Ghost Protocol: Ops in Exile

I wouldn’t stare too hard into the eyes of Tom Cruise if I were you. He might start running.

Mission Impossible: Ghost Protocol would have been shockingly good, if I hadn’t known beforehand Brad Bird directed the film. Because I knew that though, I knew at the very least I would be very entertained. The man brought the world The Incredibles and Ratatouille, and for that we are all in his debt.

On the surface, it is a fun action movie, something that I think all of us could do with every once in a while. However, from a lot of critics I keep hearing that you shouldn’t look too hard at the plot or the story, that it doesn’t make much sense.


The story worked for me, because the underlying theme of the movie made the story work. That said, it is, to say the least, over the top. The basic outline of the plot is that while on a mission to get some information from the archives of the Kremlin, Phelps (Tom Cruise) and his team were framed for blowing up the building. Afterwards, we learn that since the explosion, the US government has shut down Phelps’ organization and they have been disavowed, cut off from all resources and intel apart from what they have on hand, which while fairly impressive, is nowhere near the kind of resources they are used to and incredibly inadequate to the task of BEING TOM CRUISE. Now they have to track down some guy with access to nuclear launch codes so that they can save the world or some such nonsense.

While ridiculous on the outside, the truth is, government buildings these days are not the sacred and impenetrable fortresses we like to think they are; the events of 9/11 along with countless embassies and government buildings being bombed over the past 30 years are testament enough to this possibility. In any case, from there, the crux of the plot and the core of the movie is revealed.

The world is far more fragile that we realize. Not only that, when you’ve been cut off, everything gets infinitely worse. Phelps and his team are officially in exile, and that should have particular resonance for those who call themselves Christians. Why is that?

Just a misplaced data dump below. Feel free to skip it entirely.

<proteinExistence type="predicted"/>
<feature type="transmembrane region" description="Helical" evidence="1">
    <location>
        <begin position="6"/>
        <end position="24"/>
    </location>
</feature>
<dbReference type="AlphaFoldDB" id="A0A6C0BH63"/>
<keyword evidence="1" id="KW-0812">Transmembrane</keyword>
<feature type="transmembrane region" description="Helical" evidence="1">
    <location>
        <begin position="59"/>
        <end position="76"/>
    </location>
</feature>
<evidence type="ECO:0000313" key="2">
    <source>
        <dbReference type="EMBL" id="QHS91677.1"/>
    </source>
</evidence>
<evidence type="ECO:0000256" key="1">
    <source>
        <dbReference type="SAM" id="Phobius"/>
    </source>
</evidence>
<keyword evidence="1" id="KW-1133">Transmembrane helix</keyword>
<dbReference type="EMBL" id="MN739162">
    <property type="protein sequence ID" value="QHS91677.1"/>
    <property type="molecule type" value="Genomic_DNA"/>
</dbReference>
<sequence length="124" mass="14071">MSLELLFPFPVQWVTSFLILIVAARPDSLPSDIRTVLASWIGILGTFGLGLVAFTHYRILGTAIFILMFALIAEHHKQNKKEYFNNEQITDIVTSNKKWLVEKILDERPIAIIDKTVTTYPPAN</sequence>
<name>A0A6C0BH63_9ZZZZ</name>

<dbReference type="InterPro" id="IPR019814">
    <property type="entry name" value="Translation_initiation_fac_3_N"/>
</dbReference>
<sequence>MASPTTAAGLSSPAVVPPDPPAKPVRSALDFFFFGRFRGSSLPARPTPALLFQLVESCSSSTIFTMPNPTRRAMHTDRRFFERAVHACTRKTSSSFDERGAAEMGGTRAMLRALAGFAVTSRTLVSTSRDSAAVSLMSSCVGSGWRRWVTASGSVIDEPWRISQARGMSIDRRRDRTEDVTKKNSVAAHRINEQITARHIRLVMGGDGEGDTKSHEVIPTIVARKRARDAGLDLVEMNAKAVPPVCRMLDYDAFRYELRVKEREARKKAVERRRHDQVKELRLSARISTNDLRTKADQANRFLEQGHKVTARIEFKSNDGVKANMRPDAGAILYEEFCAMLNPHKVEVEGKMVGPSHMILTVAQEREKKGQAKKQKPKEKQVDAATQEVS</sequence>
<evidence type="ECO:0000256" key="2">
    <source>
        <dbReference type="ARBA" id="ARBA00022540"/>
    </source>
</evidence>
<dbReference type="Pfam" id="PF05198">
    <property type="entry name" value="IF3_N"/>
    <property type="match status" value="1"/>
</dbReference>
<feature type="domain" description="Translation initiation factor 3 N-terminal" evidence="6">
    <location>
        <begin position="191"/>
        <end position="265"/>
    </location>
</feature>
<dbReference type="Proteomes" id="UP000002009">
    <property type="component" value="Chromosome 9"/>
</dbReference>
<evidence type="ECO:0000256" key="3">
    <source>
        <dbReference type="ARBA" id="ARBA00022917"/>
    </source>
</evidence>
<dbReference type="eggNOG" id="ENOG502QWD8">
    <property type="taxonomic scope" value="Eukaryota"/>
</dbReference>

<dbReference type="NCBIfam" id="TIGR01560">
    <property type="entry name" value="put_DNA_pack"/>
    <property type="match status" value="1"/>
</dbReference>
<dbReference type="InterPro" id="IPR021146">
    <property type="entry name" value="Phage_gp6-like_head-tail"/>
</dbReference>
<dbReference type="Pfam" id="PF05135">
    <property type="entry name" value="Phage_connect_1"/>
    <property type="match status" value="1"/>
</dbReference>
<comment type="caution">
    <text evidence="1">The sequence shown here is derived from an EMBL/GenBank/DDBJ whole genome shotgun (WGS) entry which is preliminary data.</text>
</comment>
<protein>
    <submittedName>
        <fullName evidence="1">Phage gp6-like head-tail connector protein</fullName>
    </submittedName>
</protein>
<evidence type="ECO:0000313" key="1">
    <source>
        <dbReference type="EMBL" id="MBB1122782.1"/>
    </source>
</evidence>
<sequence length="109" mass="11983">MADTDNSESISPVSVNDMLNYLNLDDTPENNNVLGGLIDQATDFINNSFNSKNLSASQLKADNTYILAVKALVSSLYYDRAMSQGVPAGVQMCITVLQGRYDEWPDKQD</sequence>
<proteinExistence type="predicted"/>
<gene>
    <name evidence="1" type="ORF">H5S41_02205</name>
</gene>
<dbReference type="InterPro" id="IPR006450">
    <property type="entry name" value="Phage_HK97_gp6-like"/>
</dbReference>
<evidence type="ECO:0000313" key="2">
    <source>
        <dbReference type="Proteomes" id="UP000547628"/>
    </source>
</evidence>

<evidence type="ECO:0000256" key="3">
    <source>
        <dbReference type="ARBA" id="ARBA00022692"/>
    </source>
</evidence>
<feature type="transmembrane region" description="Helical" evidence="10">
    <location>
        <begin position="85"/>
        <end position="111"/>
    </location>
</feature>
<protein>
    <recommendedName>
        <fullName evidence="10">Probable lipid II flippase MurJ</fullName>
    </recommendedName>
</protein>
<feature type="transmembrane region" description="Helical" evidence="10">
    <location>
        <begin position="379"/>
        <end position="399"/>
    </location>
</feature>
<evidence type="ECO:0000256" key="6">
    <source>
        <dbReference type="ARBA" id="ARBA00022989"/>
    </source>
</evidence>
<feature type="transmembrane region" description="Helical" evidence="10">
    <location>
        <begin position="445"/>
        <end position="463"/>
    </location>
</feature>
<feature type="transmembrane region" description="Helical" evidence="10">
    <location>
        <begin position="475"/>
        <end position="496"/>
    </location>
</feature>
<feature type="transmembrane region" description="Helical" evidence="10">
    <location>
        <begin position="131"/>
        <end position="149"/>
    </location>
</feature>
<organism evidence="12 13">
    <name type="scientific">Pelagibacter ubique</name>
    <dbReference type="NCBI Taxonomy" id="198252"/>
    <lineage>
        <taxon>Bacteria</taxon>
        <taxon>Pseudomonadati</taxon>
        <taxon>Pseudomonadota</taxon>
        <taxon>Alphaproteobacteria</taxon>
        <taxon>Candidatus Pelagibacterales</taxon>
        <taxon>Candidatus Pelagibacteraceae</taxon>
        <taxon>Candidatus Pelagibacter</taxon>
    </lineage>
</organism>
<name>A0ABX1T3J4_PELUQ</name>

In the fifth month, on the seventh day of the month—which was the nineteenth year of King Nebuchadnezzar, king of Babylon—Nebuzaradan, the captain of the bodyguard, a servant of the king of Babylon, came to Jerusalem. He burned the house of the Lord, the king’s house, and all the houses of Jerusalem; every great house he burned down. All the army of the Chaldeans who were with the captain of the guard broke down the walls around Jerusalem. Nebuzaradan the captain of the guard carried into exile the rest of the people who were left in the city and the deserters who had defected to the king of Babylon—all the rest of the population. (2 Kings 25: 8-11)

Oh. Right.

Exile is in our history. Exile is an essential part of our identity. As Children of the Israelites, and participants in the grand historical narrative of Israel, we share with our Jewish brothers and sisters a history in exile, whether we wish to recognize it or not. In following Christ, we are children of exile ourselves. The early history of the church is rife with persecution and powerlessness, and it wasn’t until the Romans took things over that we lost sight of our exilic identity. 

So yeah, Ghost Protocol should resonate with us. This team, while highly skilled and given a good headstart in some respects (magnetic robot levitation anybody?) in the end, they were pretty much on their own. Everything that could go wrong on the mission does go wrong. They don’t get any breaks. It’s only by a sheer determination and what I’m recognizing as a sliver of providence that they managed to complete the mission at all. 

However, they did make it out. They lived in exile, and they made it out. However, in making it out, they gain an appreciation for the things they have more because they had to deal with doing without. That’s something we all can learn from. As bad as things are, there inevitably will be an end to it, and when things may seem hopeless, we have been tasked with persevering to the very end. Remember, even in exile, there was hope:

For surely I know the plans I have for you, says the Lord, plans for your welfare and not for harm, to give you a future with hope. Then when you call upon me and come and pray to me, I will hear you. (Jeremiah 29:11-12)

The theme of exile should resonate with us, because we are children of exile. That should, however, give us even more cause to hope for a time when we no longer have to wait for deliverance.

About grantimusmax

Grant Barnes, aka Grantimus Maximus, aka The Nerdcore Theologian. Currently, he is a PhD Candidate at the Graduate Theological Union at Berkeley, California. He is a graduate of Perkins School of Theology with a Masters Degree in Divinity. He graduated from Texas State University Cum Laude with a Bachelor's degree in English, minor in History. He watches way too many movies, reads too many books, listens to too much music, and plays too many video games to ever join the mundane reality people claim is the "Real World." He rejects your reality, and replaces it with a vision of what could be, a better one, shaped by his love for God.
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